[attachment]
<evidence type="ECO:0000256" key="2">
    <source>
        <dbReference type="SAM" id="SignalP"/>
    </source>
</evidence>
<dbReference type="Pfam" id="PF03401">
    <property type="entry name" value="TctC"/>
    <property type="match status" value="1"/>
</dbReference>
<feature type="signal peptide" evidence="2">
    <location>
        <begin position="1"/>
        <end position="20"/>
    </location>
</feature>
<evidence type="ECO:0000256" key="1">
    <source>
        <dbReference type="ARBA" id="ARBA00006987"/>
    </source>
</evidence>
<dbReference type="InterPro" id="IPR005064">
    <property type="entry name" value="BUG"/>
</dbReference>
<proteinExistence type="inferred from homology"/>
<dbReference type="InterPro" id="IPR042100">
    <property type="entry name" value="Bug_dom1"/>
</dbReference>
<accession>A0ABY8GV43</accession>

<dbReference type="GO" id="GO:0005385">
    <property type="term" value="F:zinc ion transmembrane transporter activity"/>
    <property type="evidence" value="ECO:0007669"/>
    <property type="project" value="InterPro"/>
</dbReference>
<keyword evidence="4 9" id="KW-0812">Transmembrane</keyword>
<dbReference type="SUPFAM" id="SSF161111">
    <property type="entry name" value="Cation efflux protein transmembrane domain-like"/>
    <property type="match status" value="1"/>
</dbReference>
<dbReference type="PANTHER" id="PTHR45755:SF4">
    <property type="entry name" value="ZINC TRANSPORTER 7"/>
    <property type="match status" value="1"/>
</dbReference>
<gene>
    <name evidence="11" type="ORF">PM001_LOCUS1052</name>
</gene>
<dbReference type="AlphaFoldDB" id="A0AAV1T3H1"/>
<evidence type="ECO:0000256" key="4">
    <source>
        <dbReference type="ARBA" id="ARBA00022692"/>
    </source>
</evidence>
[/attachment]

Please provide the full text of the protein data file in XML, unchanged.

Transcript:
<evidence type="ECO:0000256" key="2">
    <source>
        <dbReference type="SAM" id="SignalP"/>
    </source>
</evidence>
<dbReference type="Pfam" id="PF03401">
    <property type="entry name" value="TctC"/>
    <property type="match status" value="1"/>
</dbReference>
<feature type="signal peptide" evidence="2">
    <location>
        <begin position="1"/>
        <end position="20"/>
    </location>
</feature>
<evidence type="ECO:0000256" key="1">
    <source>
        <dbReference type="ARBA" id="ARBA00006987"/>
    </source>
</evidence>
<dbReference type="InterPro" id="IPR005064">
    <property type="entry name" value="BUG"/>
</dbReference>
<proteinExistence type="inferred from homology"/>
<dbReference type="InterPro" id="IPR042100">
    <property type="entry name" value="Bug_dom1"/>
</dbReference>
<accession>A0ABY8GV43</accession>

<dbReference type="GO" id="GO:0005385">
    <property type="term" value="F:zinc ion transmembrane transporter activity"/>
    <property type="evidence" value="ECO:0007669"/>
    <property type="project" value="InterPro"/>
</dbReference>
<keyword evidence="4 9" id="KW-0812">Transmembrane</keyword>
<dbReference type="SUPFAM" id="SSF161111">
    <property type="entry name" value="Cation efflux protein transmembrane domain-like"/>
    <property type="match status" value="1"/>
</dbReference>
<dbReference type="PANTHER" id="PTHR45755:SF4">
    <property type="entry name" value="ZINC TRANSPORTER 7"/>
    <property type="match status" value="1"/>
</dbReference>
<gene>
    <name evidence="11" type="ORF">PM001_LOCUS1052</name>
</gene>
<dbReference type="AlphaFoldDB" id="A0AAV1T3H1"/>
<evidence type="ECO:0000256" key="4">
    <source>
        <dbReference type="ARBA" id="ARBA00022692"/>
    </source>
</evidence>